Club Focus – Everton – Toffees’ Eastlands trip highlights ever-increasing differences between both sides

Should Everton’s trip to Manchester City tonight avoid the fate of all but two other Premier League games this weekend and go ahead despite the snow covering much of the country, it will mark the Toffees’ return to the site of one of last season’s most impressive triumphs, and also the divergent paths two formerly similar clubs have taken in recent years.

It was March 2010 when Everton last went to Eastlands, and came away with an excellent 2-0 victory, courtesy of goals from Tim Cahill and Mikel Arteta and a superb all-round team performance, made even sweeter as the Toffees completed a league double over the side that poached Joleon Lescott from Goodison Park in summer 2009. The England defender missed both meetings with his former club through injury but that did not lessen the enjoyment Evertonians felt in getting one over the centre-back’s new employers, adding spice to a rivalry that, in the past, was little more than the eternal Liverpool/Manchester enmity.

The billions pumped into Manchester City since 2008 have moved Roberto Mancini’s team further up the most-hated list of many football fans, be it through a combination of jealousy, City’s status as a symbol of football’s financial ills or, in Everton’s case, their club’s best players being tempted away by the petrodollars on offer after an undignified chase – or what Moyes referred to as City’s ‘disgusting’ actions, pursuing Lescott throughout 2009 until finally getting their man in August. In truth, the £24m City parted with to take Lescott to Manchester proved welcome to Everton’s coffers yet that barely softened the blow of losing the player. But before City became the Premier League’s nouveau riche they were, in many ways, Everton’s soul mates.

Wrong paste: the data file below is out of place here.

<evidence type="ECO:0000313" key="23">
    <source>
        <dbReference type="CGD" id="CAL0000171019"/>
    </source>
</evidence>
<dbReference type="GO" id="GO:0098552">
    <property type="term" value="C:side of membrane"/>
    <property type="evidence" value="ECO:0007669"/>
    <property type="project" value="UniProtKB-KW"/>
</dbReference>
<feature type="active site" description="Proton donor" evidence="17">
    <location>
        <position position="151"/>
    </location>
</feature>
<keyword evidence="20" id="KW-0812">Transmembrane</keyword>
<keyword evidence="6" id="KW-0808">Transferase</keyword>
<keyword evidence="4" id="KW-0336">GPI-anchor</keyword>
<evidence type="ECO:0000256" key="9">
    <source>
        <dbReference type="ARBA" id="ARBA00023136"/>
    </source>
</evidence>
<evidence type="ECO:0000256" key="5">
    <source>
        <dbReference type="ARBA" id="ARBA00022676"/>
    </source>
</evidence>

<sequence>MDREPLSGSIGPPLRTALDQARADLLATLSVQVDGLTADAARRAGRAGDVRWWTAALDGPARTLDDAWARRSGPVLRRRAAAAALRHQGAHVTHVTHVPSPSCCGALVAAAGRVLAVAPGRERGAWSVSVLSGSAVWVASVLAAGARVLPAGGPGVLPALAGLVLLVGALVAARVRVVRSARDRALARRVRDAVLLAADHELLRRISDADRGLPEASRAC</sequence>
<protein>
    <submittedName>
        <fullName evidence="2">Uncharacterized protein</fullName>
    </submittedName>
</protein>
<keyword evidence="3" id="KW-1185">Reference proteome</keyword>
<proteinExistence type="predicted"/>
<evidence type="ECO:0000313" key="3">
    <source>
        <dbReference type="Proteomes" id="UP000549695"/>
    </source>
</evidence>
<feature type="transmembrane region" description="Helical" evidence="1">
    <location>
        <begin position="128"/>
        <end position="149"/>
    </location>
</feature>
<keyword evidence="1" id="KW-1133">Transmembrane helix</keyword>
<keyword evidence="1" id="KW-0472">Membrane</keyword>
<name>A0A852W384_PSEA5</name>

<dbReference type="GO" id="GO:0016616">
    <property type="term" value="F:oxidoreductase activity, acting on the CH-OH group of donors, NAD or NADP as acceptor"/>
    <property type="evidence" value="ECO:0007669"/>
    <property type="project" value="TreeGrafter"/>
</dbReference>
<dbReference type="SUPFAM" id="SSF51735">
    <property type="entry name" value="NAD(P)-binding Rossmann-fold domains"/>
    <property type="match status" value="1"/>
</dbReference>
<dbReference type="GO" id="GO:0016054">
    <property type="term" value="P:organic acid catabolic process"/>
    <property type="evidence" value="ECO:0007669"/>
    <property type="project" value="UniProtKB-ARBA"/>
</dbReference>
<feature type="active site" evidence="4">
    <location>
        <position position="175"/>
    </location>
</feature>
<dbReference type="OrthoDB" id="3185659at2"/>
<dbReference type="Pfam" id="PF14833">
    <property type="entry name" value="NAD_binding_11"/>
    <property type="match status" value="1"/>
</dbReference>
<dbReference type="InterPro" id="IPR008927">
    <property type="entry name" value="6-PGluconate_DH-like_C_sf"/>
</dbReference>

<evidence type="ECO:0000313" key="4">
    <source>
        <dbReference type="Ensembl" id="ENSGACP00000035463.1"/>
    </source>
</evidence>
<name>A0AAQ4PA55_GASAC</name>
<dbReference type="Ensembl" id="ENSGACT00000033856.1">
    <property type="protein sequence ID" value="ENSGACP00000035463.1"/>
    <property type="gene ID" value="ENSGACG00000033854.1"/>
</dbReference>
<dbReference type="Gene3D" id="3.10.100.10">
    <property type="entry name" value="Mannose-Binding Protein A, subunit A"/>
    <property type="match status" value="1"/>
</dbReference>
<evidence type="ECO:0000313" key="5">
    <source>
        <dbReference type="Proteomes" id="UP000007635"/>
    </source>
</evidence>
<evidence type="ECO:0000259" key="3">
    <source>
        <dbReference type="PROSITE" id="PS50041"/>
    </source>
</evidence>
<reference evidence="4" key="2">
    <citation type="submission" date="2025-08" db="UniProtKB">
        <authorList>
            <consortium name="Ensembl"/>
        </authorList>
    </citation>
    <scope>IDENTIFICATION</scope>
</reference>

Both teams represent disadvantaged North West cities, cities they are forced to share with more glamorous and successful red-shirted cousins. The presence of the bigger names has often obscured the respective achievements of City and Everton – two leagues and four FA Cups for City and nine and five for Everton – while attracting more international fans, leaving those in blue to be considered the team of the people of the city, however inaccurate that might be. The links between the two are more than superficial – two of Everton’s past managers, the most successful in history, Howard Kendall, and the last to win a trophy, Joe Royle, also stood in the Maine Road dugout.

Those shared experiences are, however, gradually becoming a dim and distant memory. As City wage war on the top of the Premier League, powered by Sheikh Mansour, Everton continue to scrimp and save to provide their manager with the funds needed to even think about European qualification, a target they are falling short of this season – three points from Monday’s game would be enough to move City top of the league, while the same three points would not even move Everton into the league’s top half. City’s money does not guarantee anything, as Everton proved twice last season, but how long Moyes can continue upsetting the odds is a question that gets more pressing with every multimillion pound star City add to their ranks.

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